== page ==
Google LLC has confirmed that it has acquired Raxium, a startup that develops MicroLED displays used in augmented reality headsets and other devices.
It was first reported that Google had acquired the company in March. While Google has today confirmed the acquisition, it has not confirmed the alleged acquisition price of $1 billion.
Founded in 2017, Raxium specialized in developing tiny light-emitting diodes for displays used in AR hardware. The company’s pixel technology is said to bring monolithic integration to MicroLEDs ranging from augmented and virtual reality micro-displays to life-size panel-based field arrays. The functionality is said to enable users to interact with data in the context of everyday activities naturally.
As noted in March, MicroLED is inorganic, similar to LCD displays, but it’s supposed to have OLED qualities such as high brightness, good color fidelity and high contrast. The bonus part of a MicroLED is its energy efficiency, which is a key requirement of wearable devices such as headsets. Raxium’s technology involves a more efficient manufacturing technique for MicroLED’s that reduces production costs.
Rick Osterloh, senior vice president, devices and services at Google confirmed the news on Google’s The Keyword blog.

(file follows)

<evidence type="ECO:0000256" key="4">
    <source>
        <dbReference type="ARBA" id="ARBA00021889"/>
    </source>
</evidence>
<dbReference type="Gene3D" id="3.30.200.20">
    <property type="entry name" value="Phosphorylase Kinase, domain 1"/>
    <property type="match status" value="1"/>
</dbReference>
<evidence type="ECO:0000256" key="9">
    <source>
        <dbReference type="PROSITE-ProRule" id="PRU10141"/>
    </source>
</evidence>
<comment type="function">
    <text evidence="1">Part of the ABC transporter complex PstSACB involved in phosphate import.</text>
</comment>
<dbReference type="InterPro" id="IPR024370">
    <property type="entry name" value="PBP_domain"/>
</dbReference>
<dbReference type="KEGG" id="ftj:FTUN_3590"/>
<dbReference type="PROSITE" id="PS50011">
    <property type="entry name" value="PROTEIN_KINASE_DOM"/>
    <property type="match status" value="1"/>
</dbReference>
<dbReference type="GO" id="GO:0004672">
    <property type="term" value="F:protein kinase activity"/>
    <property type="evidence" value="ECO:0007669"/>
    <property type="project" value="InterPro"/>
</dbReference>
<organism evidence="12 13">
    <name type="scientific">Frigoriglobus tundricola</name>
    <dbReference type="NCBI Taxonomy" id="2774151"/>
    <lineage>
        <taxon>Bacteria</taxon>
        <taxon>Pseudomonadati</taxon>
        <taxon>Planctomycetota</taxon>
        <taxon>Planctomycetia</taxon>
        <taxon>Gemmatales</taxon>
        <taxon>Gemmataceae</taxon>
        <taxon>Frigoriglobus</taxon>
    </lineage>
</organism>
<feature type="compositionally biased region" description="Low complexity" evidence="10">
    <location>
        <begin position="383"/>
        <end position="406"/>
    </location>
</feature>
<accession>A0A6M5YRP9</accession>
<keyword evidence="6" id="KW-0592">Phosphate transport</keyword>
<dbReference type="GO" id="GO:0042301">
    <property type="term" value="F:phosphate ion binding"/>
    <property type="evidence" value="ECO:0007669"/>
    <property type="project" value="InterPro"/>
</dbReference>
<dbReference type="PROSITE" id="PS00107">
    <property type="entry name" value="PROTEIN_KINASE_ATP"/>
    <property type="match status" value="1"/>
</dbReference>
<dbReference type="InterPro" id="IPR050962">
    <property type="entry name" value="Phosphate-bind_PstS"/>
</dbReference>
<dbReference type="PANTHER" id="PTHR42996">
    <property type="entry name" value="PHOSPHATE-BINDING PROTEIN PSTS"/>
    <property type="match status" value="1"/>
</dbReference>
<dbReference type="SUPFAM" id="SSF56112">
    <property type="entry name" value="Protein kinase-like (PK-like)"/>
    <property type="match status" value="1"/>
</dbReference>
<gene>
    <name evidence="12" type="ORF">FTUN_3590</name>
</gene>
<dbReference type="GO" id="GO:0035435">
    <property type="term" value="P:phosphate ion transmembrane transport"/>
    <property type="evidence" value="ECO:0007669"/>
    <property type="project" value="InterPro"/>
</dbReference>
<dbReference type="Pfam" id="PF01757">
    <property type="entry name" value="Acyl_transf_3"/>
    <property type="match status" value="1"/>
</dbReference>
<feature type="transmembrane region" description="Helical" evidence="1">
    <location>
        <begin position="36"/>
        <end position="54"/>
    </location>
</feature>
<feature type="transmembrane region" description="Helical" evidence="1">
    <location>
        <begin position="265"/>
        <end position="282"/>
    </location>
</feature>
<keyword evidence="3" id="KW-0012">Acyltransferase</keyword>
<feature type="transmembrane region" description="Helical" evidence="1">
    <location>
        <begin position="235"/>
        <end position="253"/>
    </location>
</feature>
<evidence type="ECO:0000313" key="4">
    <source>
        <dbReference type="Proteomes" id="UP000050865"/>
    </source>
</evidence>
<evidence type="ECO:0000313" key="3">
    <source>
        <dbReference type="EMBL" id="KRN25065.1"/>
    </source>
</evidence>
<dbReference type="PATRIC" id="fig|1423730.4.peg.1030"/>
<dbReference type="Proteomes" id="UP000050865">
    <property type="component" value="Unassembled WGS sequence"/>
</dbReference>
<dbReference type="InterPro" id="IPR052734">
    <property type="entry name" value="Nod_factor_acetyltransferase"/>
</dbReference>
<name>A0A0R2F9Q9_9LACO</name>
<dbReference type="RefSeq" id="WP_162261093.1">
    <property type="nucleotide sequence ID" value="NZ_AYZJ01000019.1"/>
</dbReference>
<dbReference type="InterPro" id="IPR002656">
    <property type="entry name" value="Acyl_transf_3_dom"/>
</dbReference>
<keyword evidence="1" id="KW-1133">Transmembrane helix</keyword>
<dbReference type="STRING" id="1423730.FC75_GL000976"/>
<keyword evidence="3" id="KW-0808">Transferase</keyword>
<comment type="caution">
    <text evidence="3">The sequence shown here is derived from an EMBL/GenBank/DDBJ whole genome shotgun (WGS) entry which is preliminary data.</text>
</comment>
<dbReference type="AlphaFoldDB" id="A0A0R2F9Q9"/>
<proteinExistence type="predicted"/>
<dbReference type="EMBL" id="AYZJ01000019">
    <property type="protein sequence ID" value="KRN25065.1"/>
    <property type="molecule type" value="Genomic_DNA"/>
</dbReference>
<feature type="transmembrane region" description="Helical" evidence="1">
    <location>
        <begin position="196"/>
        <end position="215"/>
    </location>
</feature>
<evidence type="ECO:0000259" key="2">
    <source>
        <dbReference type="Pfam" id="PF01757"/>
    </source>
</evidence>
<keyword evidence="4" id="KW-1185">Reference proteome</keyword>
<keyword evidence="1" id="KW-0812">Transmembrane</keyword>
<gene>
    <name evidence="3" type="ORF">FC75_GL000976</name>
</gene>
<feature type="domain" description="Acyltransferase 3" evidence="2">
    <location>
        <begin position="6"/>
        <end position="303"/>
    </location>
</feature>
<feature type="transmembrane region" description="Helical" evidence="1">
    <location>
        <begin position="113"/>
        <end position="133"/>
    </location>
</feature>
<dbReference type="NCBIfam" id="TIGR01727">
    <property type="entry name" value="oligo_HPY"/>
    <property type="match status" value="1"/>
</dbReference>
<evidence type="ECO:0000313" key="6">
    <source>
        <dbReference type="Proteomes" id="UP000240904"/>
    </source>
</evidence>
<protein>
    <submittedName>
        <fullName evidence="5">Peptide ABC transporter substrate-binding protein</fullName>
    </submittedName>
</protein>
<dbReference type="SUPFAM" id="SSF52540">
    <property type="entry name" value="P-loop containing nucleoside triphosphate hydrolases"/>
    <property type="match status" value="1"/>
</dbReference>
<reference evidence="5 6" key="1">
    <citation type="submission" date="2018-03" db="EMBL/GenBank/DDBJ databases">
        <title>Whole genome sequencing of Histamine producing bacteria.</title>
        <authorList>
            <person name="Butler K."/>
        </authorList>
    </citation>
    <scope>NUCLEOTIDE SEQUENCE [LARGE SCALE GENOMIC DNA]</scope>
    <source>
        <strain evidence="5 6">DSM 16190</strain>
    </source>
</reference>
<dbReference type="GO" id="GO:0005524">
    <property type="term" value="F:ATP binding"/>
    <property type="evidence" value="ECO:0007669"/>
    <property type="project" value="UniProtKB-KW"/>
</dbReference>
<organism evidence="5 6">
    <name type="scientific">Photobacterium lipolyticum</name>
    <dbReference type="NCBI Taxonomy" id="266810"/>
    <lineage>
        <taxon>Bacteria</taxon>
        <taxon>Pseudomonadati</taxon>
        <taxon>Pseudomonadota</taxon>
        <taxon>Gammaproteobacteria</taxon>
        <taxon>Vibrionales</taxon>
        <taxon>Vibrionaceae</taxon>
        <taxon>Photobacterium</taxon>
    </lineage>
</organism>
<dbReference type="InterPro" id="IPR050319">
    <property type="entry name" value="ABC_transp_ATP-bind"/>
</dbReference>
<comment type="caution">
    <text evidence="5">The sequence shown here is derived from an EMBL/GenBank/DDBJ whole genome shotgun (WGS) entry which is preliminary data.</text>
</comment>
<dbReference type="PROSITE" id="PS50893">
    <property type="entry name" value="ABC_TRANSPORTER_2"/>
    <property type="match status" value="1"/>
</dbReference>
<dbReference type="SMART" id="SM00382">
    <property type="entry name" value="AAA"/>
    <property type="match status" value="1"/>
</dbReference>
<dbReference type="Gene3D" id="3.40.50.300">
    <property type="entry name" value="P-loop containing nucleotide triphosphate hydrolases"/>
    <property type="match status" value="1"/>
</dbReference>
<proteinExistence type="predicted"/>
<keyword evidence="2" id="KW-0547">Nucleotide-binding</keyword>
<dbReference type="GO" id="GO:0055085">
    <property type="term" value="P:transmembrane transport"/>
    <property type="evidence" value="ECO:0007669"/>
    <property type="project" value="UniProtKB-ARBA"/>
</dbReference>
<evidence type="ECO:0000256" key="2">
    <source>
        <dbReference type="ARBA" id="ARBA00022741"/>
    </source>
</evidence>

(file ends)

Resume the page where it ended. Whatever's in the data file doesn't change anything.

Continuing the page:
“Today we’re announcing that Google has acquired Raxium, an innovator in single panel MicroLED display technologies,” Osterloh wrote. “The team at Raxium has spent five years creating miniaturized, cost-effective and energy efficient high-resolution displays that have laid the foundation for future display technologies.”
“Raxium’s technical expertise in this area will play a key role as we continue to invest in our hardware efforts,” Osterloh added.
Raxium is set to join Google’s devices and services team.
Exactly what Google will use Raxium’s MicroLED tech on is open to speculation, but it’s widely believed that Google is working on a new AR headset. It was reported in January that Google’s new AR headset, which could feature a custom chip, may debut in January 2024.
The headset is known internally under the codename of Project Iris and around 300 Google staff members are said to be working on the device. The headset is also rumored to run on an operating system called Fuchsia which features cybersecurity optimizations and features designed to facilitate simple software updates.